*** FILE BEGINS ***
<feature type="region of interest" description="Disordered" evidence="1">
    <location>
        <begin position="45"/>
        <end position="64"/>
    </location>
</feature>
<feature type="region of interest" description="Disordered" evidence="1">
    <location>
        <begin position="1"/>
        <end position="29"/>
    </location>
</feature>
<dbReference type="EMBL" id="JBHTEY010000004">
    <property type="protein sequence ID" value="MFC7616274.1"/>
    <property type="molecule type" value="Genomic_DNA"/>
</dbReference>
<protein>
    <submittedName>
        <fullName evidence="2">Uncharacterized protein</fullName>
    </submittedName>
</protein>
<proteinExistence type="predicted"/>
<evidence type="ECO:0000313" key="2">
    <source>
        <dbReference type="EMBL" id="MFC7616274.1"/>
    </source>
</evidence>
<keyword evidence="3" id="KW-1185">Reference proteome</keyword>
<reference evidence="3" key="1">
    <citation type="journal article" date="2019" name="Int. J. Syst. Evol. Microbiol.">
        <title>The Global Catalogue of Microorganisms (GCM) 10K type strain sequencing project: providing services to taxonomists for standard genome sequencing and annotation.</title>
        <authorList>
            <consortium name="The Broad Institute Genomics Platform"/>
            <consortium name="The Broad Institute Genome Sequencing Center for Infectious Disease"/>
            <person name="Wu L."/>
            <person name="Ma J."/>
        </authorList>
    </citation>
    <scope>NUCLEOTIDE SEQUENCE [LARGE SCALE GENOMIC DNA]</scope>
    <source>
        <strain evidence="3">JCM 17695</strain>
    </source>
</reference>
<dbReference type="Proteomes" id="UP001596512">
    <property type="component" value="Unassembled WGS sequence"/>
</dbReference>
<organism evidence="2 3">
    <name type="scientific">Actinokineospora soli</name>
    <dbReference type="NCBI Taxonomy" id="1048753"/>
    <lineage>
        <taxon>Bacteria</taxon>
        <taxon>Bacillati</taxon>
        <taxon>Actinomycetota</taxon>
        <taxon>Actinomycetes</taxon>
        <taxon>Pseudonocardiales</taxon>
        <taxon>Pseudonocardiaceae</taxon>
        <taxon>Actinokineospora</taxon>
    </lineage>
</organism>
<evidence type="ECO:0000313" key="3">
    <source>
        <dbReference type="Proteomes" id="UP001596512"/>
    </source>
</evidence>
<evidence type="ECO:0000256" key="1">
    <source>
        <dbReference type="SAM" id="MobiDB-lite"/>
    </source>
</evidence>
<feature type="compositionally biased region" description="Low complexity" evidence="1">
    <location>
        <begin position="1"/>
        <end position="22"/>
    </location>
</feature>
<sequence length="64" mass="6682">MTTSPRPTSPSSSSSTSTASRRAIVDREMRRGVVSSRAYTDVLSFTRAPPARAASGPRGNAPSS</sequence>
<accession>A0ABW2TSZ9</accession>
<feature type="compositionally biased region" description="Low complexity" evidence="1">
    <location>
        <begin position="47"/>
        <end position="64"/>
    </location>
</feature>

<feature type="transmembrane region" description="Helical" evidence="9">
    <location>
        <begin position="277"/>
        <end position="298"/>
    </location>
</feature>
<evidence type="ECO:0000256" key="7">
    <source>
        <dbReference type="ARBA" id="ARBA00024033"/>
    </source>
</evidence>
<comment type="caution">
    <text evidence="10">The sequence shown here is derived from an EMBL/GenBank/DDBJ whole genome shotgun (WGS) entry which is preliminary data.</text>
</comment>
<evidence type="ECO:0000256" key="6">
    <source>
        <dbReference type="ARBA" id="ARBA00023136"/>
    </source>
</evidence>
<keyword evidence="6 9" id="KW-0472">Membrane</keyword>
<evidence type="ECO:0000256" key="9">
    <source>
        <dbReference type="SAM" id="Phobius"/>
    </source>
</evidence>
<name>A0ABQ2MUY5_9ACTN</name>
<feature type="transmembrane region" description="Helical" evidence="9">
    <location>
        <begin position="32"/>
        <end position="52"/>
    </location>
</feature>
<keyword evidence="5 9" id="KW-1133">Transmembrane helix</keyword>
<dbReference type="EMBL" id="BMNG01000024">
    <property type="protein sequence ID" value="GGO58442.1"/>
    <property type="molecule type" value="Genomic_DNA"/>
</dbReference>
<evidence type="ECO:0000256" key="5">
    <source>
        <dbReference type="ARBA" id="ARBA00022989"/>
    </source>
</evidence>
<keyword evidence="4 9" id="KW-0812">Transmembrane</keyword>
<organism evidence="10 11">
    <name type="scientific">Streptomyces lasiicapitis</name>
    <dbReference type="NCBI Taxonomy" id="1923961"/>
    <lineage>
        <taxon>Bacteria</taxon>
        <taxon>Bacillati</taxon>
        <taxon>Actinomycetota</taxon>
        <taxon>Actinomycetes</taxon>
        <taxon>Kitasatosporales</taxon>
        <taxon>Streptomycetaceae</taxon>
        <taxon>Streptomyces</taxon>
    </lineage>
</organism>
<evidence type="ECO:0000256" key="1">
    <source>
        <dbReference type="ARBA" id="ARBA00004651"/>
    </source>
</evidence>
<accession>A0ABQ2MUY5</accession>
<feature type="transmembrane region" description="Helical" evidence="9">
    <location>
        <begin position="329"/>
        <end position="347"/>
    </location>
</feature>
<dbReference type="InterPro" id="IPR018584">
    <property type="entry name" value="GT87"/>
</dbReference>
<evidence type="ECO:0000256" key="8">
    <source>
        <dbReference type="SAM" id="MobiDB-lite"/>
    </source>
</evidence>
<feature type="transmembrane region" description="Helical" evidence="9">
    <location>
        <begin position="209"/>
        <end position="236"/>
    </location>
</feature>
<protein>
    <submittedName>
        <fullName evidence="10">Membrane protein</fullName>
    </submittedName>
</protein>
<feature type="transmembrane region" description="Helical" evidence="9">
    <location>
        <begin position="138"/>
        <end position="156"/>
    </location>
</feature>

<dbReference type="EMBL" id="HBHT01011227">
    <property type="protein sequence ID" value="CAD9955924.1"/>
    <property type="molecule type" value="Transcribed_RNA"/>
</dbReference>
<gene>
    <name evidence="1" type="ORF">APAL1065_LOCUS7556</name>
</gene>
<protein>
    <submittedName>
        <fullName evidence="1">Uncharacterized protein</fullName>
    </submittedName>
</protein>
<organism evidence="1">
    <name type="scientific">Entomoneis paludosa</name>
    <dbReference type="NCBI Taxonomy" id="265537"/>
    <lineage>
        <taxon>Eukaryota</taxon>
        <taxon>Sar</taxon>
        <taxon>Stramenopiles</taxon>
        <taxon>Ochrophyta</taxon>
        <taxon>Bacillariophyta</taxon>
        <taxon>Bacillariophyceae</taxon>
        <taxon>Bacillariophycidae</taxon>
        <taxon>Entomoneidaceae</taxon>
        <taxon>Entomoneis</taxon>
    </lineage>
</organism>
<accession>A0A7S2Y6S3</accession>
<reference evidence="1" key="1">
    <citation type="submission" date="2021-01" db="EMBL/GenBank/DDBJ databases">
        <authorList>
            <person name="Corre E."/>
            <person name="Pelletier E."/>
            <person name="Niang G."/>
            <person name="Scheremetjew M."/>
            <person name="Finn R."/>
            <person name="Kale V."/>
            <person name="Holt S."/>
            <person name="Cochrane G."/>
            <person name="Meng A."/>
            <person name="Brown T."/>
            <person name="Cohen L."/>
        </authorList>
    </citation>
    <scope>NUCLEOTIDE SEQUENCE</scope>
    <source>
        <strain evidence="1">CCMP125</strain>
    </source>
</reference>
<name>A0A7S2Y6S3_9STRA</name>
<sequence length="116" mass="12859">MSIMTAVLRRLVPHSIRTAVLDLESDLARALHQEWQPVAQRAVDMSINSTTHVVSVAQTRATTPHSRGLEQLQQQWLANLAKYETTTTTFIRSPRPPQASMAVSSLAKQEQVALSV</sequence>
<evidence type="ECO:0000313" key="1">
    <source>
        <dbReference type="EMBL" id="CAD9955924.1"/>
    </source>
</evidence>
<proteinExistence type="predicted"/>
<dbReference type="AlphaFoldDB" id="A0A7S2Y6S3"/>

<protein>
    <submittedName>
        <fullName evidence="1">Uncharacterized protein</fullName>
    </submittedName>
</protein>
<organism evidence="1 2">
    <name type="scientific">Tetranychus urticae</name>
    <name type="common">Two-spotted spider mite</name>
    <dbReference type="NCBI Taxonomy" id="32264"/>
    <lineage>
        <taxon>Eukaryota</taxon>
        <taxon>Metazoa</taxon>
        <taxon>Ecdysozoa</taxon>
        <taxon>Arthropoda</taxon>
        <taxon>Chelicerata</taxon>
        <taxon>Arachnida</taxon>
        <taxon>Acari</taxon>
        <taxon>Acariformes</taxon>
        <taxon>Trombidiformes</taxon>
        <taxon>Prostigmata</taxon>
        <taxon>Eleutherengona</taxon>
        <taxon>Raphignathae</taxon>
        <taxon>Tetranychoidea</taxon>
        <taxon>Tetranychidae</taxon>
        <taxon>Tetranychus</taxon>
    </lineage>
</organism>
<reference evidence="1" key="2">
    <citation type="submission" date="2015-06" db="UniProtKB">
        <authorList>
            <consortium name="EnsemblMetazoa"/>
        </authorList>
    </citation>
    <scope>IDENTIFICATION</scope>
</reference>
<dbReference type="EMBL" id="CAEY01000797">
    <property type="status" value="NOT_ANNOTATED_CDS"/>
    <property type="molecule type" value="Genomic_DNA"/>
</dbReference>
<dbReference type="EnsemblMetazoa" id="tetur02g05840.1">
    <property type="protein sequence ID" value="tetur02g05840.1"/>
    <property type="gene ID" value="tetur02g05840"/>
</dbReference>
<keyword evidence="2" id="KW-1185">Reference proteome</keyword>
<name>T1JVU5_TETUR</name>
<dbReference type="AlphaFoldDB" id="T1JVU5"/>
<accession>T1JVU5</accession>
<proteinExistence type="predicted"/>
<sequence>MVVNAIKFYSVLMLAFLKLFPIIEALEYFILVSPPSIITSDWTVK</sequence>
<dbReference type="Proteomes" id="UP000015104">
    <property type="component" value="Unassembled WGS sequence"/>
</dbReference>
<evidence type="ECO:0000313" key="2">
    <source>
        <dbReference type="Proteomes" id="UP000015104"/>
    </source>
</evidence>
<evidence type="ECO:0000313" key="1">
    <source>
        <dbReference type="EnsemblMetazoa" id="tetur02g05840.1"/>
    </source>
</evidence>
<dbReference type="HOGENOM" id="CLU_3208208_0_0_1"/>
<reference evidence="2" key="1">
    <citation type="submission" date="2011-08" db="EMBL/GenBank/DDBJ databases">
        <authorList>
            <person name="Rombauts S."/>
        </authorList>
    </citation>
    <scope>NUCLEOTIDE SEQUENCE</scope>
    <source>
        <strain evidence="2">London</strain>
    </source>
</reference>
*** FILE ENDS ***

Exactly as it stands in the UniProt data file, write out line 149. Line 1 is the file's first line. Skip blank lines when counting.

        <end position="347"/>